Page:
The Postal Service and the Food and Drug Administration (FDA) are warning employees and customers to be on alert for hand sanitizers that may contain methanol, a dangerous, highly toxic chemical often used as an industrial solvent.
The coronavirus pandemic has spurred demand for hand sanitizer products.
However, the FDA recently warned the public that some retail outlets are selling tainted hand sanitizers that contain methanol. So far, at least 85 hand sanitizer products have been recalled.
If exposed to skin or ingested, methanol — also known as wood alcohol or methyl alcohol — can cause nausea, vomiting, headache, blurred vision, blindness, seizures, coma, permanent damage to the nervous system and, in some cases, death.
The FDA advises people to:
- Beware of hand sanitizers that claim they can prevent the spread of viruses or provide 24-hour protection
- Avoid “FDA-Approved” hand sanitizers since that designation is not granted to hand sanitizer products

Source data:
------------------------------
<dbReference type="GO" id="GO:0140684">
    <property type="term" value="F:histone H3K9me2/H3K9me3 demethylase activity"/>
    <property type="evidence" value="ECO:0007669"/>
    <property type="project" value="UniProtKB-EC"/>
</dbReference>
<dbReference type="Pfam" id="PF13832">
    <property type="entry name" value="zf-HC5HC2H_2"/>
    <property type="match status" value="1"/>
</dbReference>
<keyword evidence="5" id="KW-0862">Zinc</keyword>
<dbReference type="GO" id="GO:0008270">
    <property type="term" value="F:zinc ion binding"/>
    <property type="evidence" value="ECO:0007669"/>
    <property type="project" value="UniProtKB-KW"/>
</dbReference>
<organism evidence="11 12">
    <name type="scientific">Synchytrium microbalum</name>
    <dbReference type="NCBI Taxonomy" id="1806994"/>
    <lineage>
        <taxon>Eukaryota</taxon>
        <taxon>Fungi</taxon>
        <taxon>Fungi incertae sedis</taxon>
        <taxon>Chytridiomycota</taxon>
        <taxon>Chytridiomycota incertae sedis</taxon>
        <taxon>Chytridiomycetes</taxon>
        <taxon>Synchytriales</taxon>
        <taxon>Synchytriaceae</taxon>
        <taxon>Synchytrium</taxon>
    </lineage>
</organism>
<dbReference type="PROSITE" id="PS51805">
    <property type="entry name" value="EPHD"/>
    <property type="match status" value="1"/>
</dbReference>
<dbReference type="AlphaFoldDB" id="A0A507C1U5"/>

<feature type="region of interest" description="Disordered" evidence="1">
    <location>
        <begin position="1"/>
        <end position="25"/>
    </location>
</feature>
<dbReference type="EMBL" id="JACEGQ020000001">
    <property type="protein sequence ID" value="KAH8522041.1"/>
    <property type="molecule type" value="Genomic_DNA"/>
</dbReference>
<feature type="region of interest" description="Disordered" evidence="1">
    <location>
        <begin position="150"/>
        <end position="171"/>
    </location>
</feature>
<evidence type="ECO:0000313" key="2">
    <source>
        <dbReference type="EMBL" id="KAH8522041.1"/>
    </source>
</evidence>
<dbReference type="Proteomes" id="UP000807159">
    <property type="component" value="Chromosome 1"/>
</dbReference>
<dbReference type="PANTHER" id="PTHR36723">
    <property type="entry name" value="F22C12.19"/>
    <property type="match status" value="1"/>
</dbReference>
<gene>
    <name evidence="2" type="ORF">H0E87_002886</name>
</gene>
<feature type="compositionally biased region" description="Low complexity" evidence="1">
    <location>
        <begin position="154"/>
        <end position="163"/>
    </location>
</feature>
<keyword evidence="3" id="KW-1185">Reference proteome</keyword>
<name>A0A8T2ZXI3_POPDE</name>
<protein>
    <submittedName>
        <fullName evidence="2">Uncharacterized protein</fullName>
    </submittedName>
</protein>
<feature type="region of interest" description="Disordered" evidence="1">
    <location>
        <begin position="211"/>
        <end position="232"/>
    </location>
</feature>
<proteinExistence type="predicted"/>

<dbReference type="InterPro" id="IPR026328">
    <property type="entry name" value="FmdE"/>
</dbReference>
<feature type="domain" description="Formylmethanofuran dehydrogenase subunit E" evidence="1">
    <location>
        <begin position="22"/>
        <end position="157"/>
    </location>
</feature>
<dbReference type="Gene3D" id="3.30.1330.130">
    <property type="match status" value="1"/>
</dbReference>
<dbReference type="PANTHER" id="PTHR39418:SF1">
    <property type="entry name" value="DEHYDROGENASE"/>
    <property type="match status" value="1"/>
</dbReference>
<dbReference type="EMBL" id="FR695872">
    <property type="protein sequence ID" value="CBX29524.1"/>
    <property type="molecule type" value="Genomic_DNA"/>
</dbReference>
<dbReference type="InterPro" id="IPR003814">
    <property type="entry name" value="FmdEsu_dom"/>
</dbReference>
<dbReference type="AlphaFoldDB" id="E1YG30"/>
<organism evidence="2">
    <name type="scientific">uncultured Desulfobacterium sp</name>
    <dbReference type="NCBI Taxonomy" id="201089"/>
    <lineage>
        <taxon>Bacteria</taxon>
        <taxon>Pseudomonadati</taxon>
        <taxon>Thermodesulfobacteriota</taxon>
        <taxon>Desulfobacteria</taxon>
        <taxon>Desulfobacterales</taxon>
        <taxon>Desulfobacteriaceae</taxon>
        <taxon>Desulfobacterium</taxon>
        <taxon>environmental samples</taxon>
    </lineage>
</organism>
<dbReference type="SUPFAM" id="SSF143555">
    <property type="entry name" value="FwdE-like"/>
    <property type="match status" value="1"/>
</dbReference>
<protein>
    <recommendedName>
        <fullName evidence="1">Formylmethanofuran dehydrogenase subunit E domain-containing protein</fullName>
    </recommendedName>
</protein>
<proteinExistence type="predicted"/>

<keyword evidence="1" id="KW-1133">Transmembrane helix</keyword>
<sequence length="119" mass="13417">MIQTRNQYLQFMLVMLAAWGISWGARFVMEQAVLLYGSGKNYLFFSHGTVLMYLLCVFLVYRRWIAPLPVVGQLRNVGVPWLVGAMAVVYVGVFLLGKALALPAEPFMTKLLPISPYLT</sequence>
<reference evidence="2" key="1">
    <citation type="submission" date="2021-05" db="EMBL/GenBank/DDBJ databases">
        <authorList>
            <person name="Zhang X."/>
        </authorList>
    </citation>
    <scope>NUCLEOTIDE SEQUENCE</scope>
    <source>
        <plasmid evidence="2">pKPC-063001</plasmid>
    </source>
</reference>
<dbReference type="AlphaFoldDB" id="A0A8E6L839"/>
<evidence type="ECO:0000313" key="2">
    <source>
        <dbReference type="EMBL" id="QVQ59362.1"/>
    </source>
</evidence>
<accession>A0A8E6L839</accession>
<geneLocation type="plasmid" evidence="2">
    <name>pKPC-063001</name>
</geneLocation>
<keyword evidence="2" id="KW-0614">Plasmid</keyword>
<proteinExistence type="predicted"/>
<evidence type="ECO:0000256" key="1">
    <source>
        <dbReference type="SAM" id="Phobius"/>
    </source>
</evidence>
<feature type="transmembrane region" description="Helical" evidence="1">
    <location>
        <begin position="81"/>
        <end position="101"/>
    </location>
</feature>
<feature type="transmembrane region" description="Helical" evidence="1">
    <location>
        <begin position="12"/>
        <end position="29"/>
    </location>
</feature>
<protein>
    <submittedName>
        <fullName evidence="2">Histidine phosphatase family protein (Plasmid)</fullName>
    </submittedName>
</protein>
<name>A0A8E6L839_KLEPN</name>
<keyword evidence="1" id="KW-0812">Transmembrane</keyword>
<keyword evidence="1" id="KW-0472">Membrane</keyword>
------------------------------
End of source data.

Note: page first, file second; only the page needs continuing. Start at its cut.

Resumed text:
The Centers for Disease Control and Prevention recommends using hand sanitizers that contain at least 60 percent ethanol (the type of alcohol found in alcoholic beverages) or 70 percent isopropanol (also known as rubbing alcohol), both of which are considered less toxic and highly effective at killing viruses and bacteria.
The Postal Service recently distributed a stand-up talk that highlights this information.
As a commonly used solvent and component of some consumer commodities, methanol is mailable via surface transportation, provided it meets all requirements in Publication 52, Section 343 and Appendix C, Packaging Instruction 3A.
Employees who encounter shippers that may be selling recalled hand sanitizer products containing methanol should report these shipments to the Postal Inspection Service’s hazardous materials program at HAZMAT@uspis.gov for potential follow-up.